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Ode to Asian Groceries

Monday, 9 March, 2015

One of the many delights of living in this sunburnt country is its rich multiculturalism, especially in Melbourne, where foods from different continents are readily available on any given street. The Asian supermarket is one such product of our cultural diversity; a magical place where bright colours and nonsensical labels vie for your attention. Oh, to peruse the Asian supermarket! Dried winter melon, anyone? Green tea Kit Kat? Mooncakes and mochi, or maybe even some anchovy potato chips? There are no limits in the world of oriental groceries, or so it often seems, to those who, like me, have wandered uninitiated into their local store in search of a shopping experience beyond that of Woollies or Coles.

Much of the joy of Asian grocery shopping comes from the process of guessing, based on labels written mostly in Chinese, Japanese or Korean what treats you are hold in your hand. You and your delighted noob friends will browse through packets of broiled eel, boxes of Job’s Tears Tea (is this the tea you drink after being fired?), soft drinks that say things like “taste for refresh” and bottles containing sweet, fizzy milk. Indeed, the “English” on some of the product labels are one of the best parts of the Asian grocery experience, especially if you are a grammar pedant. These labels almost enter the realm of abstract poetry: “Taste of relax” (chrysanthemum tea) and “sexier than water” (Japanese Sprite Zero) are two recent favourites. You and your newly converted buddies will stare agog at the products (and each other) while the sales assistant eyes you with exasperation. You will giggle like schoolchildren.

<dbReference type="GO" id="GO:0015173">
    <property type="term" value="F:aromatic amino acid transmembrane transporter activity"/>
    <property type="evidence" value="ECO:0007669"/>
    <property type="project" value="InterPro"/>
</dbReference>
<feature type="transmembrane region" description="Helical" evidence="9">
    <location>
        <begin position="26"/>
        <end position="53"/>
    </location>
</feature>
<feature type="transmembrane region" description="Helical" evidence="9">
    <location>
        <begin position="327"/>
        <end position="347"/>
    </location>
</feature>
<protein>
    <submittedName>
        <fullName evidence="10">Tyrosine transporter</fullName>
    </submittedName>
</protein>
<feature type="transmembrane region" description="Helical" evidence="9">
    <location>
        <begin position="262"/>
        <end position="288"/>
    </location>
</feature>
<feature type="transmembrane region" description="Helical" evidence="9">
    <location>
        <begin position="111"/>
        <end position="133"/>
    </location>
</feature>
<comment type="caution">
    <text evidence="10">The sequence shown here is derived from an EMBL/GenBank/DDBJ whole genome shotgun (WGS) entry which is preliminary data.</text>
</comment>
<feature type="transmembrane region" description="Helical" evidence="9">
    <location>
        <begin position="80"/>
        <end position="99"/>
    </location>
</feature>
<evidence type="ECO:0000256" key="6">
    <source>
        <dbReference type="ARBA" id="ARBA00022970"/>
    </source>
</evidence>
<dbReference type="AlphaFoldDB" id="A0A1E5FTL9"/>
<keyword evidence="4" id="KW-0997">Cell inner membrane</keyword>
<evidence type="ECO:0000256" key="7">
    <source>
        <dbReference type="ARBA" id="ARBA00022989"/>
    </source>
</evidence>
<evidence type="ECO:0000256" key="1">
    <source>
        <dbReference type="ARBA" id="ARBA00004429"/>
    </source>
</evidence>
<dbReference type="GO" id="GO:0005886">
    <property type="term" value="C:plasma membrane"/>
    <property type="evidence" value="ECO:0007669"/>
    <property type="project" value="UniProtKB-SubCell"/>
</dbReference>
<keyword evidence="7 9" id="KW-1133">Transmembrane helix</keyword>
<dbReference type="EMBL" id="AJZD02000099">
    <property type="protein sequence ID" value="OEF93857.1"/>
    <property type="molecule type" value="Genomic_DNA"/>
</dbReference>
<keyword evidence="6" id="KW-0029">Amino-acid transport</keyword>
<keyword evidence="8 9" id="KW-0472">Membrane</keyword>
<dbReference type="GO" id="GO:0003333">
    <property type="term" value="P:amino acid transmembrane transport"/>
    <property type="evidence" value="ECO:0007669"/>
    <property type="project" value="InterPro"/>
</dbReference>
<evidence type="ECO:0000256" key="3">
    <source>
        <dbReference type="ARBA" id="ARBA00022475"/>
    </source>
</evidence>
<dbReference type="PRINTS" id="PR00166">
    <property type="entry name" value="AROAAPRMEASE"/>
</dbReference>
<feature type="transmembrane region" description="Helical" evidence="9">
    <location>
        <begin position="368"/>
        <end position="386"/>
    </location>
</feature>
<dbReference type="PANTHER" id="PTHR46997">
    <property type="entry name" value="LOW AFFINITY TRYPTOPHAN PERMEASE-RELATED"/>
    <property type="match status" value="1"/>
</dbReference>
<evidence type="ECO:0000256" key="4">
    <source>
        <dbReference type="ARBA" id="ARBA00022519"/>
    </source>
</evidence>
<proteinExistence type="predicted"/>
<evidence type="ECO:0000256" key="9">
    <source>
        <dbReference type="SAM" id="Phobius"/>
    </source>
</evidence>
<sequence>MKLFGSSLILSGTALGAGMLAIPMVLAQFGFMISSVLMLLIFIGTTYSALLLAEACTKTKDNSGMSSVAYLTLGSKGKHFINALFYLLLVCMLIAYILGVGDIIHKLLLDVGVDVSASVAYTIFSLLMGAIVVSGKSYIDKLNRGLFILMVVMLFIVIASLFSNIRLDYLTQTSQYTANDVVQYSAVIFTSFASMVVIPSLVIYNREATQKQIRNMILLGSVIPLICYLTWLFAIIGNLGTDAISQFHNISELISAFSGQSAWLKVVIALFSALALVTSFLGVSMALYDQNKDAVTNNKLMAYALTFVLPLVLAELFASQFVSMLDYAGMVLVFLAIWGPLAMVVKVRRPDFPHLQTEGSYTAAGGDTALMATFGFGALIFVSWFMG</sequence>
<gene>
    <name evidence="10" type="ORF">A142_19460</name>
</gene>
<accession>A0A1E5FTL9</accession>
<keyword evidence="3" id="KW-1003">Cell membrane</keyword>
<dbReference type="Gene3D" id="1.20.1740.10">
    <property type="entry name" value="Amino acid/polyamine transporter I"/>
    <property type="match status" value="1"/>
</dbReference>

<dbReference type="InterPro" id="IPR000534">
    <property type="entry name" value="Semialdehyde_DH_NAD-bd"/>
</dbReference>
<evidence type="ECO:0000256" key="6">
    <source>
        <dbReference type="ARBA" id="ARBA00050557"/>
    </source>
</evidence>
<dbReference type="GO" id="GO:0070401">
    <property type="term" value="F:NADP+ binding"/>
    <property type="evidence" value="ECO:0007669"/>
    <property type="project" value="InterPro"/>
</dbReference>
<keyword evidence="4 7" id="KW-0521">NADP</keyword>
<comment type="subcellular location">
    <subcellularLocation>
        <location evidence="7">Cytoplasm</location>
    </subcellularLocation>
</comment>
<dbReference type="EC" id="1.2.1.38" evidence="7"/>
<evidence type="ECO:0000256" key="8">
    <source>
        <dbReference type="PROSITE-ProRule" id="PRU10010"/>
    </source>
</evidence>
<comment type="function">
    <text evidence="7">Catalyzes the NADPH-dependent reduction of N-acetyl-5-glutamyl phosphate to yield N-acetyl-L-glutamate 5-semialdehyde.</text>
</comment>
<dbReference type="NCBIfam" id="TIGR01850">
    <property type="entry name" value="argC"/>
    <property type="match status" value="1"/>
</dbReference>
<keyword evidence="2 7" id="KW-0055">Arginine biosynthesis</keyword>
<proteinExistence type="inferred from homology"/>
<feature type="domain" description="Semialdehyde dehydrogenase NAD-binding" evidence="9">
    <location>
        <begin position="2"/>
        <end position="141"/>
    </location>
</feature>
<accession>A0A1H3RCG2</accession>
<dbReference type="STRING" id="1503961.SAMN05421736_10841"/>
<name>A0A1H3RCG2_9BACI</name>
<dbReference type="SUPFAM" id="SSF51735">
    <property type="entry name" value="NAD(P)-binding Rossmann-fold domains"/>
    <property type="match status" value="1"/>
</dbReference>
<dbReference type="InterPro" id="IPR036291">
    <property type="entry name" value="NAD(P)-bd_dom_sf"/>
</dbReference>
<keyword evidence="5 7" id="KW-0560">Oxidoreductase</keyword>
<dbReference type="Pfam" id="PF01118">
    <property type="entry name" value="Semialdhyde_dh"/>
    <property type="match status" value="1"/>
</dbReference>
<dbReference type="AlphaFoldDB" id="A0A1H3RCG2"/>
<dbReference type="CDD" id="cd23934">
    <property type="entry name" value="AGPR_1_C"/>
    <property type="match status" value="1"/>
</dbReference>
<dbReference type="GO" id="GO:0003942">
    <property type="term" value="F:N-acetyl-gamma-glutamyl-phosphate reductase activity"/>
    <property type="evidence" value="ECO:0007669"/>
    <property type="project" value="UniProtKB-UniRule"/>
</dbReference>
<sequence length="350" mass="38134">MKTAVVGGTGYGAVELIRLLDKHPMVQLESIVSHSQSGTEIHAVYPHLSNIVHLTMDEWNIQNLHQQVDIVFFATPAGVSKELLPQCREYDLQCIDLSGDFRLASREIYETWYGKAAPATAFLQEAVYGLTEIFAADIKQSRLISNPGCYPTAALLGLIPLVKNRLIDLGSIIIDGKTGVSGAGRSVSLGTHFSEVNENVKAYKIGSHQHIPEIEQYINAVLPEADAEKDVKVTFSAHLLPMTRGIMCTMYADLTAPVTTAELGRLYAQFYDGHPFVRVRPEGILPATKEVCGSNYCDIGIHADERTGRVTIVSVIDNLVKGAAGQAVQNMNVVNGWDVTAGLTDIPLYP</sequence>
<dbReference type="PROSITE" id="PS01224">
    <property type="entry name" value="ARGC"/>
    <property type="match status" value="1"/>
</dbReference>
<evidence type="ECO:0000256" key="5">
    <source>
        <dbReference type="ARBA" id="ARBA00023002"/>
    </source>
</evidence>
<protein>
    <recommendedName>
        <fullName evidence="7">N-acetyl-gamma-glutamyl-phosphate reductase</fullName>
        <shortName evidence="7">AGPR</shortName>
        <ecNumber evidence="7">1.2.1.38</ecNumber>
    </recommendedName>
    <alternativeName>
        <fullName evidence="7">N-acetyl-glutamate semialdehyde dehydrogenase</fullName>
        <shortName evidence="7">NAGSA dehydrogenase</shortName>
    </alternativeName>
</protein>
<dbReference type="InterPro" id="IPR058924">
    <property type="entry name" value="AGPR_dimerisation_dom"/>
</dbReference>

Novelty factor and cultural exploration aside, there is certainly something to be said for the actual quality and deliciousness of many Asian food products. For the sugar-fuelled, Pocky is a staple. A small pack of very thin breadstick cracker things dipped in chocolate, it also comes in strawberry and green tea flavours. When choosing lollies (you get to choose between flavours like peach, plum and taro), do a gentle and non-damaging squeeze before you commit; I always go for the squishy ones. That’s a universal preference, right? Japanese mochi, or daifuku, is also amazing–a mouthful of gelatinous, red bean heaven. If you’re looking for snacks, the chip and cracker aisle offers such gems as Shrimp Meat Chips, Green Peas Snack (essentially Twisties with pea flavouring instead of orange cheese), Cuttlefish Flavoured Crackers and Jolly Pong, a Korean puffed wheat caramel snack which looks and tastes a lot like cereal, but better. I also found Taro Fish Snack, which looks like thin strips of dried fish and features a happy-go-lucky fish cartoon on the packet (definitely on the future purchase list) and Banana Kick Banana Snack, which is kind of the same deal as the Peas Snack but with banana flavour, obviously. All of these snacks are as bizarre as they are satisfyingly delicious and awesome.

Asian supermarkets are one of the best things I have ever stumbled upon, and in Melbourne we are blessed with a lot of them. A quick consultation with Siri reveals three within two kilometres of me. So please, people, expand your horizons if you haven’t already; we all love mi goreng and its tasty ramen cousins, but there is so much more to be found in the Asian grocery store down the road.